Social media sites like MySpace have revolutionized the way people gather information, listen to music and interact with one another, but their role in the college classroom is questionable: Could they become a valuable teaching tool or will efforts boil down to a slap in the Facebook?
Kaye Sweetser, assistant professor of public relations in the Grady College of Journalism and Mass Communication, teaches a class on social media and involves it in her method.
“I don’t think that technology in the classroom has to be limited to blogs, podcasts or any of the other cool sorts of buzzwords going around. The main thing with the social media is engaging students on their territory,” she said. “Rather than e-mail or WebCT, if they have RSS readers and they’re subscribing to other blogs on a daily basis, they could read or participate in a class blog.”
Broadly, “social media” refers to Web-based technology that allows readers to add and edit content. They’re also the online sites getting all the buzz: YouTube, Second Life, Wikipedia, Del.icio.us.
Every student at UGA has access to WebCT, an online bulletin board of class announcements assignments that professors can use to deliver and supplement class material. It provides options and information, but it’s built on a slow java-based server and is, well, a bit of a dinosaur. Besides, as Sweetser said, students are already using social media in droves.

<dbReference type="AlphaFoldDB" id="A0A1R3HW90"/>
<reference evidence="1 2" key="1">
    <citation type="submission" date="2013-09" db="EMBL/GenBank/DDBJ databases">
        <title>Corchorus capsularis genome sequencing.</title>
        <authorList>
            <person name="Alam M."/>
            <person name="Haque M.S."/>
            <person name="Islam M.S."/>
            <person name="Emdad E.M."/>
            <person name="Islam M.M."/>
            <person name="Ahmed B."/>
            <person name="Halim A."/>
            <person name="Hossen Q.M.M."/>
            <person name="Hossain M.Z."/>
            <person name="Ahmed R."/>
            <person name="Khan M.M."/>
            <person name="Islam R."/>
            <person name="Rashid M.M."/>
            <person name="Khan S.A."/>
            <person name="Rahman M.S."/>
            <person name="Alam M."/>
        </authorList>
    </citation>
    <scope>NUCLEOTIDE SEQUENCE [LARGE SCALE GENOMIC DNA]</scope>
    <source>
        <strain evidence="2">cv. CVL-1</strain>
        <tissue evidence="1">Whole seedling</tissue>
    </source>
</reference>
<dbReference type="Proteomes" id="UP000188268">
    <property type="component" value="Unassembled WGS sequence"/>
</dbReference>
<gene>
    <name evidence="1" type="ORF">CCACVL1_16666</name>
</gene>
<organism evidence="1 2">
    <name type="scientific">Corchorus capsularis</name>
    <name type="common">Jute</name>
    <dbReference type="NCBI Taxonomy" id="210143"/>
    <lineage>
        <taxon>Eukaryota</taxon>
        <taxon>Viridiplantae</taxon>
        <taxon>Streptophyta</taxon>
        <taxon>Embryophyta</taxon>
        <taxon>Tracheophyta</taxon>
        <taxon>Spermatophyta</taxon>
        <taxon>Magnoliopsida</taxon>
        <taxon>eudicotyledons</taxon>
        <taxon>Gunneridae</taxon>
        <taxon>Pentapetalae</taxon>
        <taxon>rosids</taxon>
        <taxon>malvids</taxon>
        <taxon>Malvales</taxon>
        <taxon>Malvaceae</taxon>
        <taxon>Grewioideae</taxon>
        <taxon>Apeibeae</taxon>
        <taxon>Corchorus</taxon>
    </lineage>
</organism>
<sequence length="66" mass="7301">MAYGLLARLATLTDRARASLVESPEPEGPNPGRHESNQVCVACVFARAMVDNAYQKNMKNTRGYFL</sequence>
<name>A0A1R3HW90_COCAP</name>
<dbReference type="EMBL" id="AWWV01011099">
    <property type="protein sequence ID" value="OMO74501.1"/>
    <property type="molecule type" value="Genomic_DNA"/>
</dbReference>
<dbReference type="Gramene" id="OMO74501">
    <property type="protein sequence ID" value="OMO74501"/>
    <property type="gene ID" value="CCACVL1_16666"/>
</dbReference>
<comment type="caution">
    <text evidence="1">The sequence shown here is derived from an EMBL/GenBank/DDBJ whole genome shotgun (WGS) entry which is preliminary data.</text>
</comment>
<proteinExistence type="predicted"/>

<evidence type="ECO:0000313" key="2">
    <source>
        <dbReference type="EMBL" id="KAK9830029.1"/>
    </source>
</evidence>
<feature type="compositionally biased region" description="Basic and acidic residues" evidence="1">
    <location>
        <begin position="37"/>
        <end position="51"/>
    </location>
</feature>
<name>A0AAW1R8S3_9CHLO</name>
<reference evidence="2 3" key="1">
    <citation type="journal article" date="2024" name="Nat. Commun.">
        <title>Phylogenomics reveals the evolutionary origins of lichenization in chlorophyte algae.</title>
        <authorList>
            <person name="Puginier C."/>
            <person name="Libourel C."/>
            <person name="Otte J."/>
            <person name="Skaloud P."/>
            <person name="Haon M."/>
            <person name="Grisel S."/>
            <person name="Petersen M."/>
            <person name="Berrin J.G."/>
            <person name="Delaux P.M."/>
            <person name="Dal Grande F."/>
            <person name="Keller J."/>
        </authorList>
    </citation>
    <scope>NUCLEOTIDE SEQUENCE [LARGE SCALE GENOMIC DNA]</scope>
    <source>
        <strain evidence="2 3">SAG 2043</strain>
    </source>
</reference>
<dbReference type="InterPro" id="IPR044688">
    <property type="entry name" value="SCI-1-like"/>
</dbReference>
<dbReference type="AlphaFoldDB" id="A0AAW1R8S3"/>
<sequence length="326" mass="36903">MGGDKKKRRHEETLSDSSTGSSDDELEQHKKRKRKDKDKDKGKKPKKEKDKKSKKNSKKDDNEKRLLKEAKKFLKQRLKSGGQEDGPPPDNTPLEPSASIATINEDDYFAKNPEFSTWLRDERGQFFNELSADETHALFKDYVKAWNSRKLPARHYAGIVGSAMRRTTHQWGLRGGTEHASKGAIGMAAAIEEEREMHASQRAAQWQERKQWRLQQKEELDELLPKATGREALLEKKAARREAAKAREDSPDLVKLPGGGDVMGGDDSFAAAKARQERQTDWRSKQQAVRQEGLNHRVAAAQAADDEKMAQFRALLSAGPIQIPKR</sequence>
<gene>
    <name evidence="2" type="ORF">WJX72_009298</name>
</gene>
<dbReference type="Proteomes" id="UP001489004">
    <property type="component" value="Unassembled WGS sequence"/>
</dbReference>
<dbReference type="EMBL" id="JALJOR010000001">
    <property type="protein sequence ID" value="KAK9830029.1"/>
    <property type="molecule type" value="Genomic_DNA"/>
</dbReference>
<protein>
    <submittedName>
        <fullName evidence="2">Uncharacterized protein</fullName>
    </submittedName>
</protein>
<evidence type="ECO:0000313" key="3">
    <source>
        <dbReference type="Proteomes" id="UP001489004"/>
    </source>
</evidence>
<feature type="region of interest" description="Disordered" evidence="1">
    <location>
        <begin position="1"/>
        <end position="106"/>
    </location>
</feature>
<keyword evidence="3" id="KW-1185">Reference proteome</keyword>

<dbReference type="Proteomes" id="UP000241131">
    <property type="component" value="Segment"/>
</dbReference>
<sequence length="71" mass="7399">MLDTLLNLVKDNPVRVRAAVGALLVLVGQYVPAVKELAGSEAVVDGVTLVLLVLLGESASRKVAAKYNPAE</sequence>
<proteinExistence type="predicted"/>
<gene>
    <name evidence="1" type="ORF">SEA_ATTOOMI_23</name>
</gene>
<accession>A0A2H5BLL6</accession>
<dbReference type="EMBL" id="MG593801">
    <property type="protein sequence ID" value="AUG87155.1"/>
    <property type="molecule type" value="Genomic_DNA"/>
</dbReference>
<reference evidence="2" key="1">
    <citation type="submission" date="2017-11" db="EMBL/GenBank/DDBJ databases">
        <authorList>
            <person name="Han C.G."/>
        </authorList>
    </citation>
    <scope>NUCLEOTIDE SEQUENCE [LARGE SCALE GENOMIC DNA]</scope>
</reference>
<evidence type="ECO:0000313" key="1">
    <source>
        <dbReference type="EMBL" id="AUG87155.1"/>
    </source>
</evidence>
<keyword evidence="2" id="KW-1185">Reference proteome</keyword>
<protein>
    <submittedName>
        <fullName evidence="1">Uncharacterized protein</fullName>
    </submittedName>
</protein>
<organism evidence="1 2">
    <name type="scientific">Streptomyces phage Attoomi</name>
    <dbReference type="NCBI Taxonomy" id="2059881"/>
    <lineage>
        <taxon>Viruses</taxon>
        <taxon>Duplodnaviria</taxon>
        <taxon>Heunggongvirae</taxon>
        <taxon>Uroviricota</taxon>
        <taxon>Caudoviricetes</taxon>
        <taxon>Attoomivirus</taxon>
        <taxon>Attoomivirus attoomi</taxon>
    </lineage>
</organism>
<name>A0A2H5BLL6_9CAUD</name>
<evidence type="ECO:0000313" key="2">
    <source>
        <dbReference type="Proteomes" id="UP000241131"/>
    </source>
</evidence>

Currently, the UGA network on Facebook claims more than 47,000 users, and nearly 13,000 are clustered in the Athens network. Students also are creating online groups, enabling classmates to send out mass messages to each other about study sessions, homework and which instructors they prefer.
Such was the case for Jose Buitrago, professor of landscape architecture, who stumbled upon a student-created fan club about himself. His students regularly share his in-class quips online, enabling students from different classes access to a public forum for discussion beyond class.
Another student-created Facebook group is an organizational tool built to help lobby the School of Public and International Affairs to open a class on political satire to non-Honors students. It’s all right there on the Internet, along with the friends lists and political ideologies of group members.
But even this load of information can be helpful, Sweetser said. The bad things about social media fill newsprint pages, but the virtues of easily accessible personal information remain hidden. As many users already know, what happens on MySpace rarely stays on MySpace. Sweetser uses the published political ideologies of her students to her advantage for group activities.
“One of the things I make them do is break up into teams and develop talking points on a certain topic. If it’s a political issue, I look them up on Facebook and see if they’ve listed their political ideology and make them argue for the opposite team,” she said.